In 2005, astronaut John Phillips took a break from his work on the International Space Station and looked out the window at Earth. He was about halfway through a mission that had begun in April and would end in October.NASA calls this visual impairment intracranial pressure syndrome, because they think is is caused by the buildup of fluid pressure in the head under zero gravity. But that's just a guess and even if it is right they have no idea how to treat it.
When he gazed down at the planet, the Earth was blurry. He couldn’t focus on it clearly. That was strange — his vision had always been 20/20. He wondered: Was his eyesight getting worse?
“I’m not sure if I reported that to the ground,” he said. “I think I didn’t. I thought it would be something that would just go away, and fix itself when I got to Earth.”
It didn’t go away.
During Phillips’ post-flight physical, NASA found that his vision had gone from 20/20 to 20/100 in six months. . . .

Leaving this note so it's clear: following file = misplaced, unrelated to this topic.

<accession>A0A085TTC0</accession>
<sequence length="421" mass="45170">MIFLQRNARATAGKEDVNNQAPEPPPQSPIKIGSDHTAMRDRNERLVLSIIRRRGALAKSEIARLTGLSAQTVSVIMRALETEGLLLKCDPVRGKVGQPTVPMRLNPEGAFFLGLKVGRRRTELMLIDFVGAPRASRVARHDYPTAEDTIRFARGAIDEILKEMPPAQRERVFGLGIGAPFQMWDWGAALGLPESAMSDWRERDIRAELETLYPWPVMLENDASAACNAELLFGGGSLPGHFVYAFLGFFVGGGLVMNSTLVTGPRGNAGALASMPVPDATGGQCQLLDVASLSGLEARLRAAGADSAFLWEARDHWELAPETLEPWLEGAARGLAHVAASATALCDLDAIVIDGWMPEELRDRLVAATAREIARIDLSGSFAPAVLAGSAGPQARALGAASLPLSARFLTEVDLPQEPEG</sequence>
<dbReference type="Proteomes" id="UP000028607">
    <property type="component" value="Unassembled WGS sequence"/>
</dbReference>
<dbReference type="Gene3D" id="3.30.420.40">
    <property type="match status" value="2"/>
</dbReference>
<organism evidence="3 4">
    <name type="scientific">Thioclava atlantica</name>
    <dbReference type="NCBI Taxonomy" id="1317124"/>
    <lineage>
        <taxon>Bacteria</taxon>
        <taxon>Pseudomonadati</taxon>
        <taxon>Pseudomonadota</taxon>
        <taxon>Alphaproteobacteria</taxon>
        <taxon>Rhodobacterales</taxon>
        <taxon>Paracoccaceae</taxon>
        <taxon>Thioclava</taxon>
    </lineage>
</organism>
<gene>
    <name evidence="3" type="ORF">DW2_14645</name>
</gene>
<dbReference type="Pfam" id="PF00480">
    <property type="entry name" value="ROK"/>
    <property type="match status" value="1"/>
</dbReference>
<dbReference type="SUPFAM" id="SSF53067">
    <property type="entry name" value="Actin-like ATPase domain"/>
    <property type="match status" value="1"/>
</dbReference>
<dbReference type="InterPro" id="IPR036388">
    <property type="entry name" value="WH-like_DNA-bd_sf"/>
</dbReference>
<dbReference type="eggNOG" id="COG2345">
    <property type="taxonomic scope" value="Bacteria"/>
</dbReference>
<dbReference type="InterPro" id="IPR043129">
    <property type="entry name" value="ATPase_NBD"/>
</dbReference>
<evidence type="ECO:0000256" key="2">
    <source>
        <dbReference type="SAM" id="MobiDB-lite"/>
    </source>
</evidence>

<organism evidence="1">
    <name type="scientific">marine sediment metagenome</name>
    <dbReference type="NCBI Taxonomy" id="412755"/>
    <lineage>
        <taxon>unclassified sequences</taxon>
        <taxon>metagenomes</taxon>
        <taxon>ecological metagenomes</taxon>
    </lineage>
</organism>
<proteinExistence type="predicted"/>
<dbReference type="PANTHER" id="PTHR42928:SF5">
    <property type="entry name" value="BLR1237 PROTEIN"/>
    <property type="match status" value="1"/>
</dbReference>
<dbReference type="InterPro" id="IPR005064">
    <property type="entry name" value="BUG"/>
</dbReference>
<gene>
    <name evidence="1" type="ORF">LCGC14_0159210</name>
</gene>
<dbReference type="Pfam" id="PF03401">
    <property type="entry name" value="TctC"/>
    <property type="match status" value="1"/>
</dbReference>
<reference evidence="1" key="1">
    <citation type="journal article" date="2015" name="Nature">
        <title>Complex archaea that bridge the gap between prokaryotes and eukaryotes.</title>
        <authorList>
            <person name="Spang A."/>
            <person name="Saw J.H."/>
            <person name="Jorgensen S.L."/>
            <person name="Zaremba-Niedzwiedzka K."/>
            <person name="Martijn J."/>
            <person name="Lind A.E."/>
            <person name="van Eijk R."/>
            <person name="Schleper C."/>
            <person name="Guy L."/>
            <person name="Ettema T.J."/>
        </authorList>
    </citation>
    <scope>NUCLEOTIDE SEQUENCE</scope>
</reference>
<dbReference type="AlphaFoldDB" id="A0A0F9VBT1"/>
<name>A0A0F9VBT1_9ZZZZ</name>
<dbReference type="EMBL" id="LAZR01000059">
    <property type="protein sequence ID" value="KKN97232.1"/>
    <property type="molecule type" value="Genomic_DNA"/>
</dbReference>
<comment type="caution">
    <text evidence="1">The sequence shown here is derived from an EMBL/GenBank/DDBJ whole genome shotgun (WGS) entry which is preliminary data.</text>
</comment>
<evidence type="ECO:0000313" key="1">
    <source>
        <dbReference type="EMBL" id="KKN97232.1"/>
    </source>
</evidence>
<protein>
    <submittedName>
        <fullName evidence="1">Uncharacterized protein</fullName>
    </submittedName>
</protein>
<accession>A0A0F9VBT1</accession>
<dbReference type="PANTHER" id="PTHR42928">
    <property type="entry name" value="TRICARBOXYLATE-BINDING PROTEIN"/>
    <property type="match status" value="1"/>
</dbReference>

Phillips case became the first widely recognized one of a mysterious syndrome that affects 80 percent of astronauts on long-duration missions in space.
Science fiction writers have made frequent use of two strategies to create false gravity on interplanetary voyages. One is giant rotating wheels, the other having the ship accelerate all the way to the halfway point, then flip around and decelerate all the way to its destination. I suppose the first requires an enormous ship to work, the second too much fuel, and neither is part of NASA's Mars plans.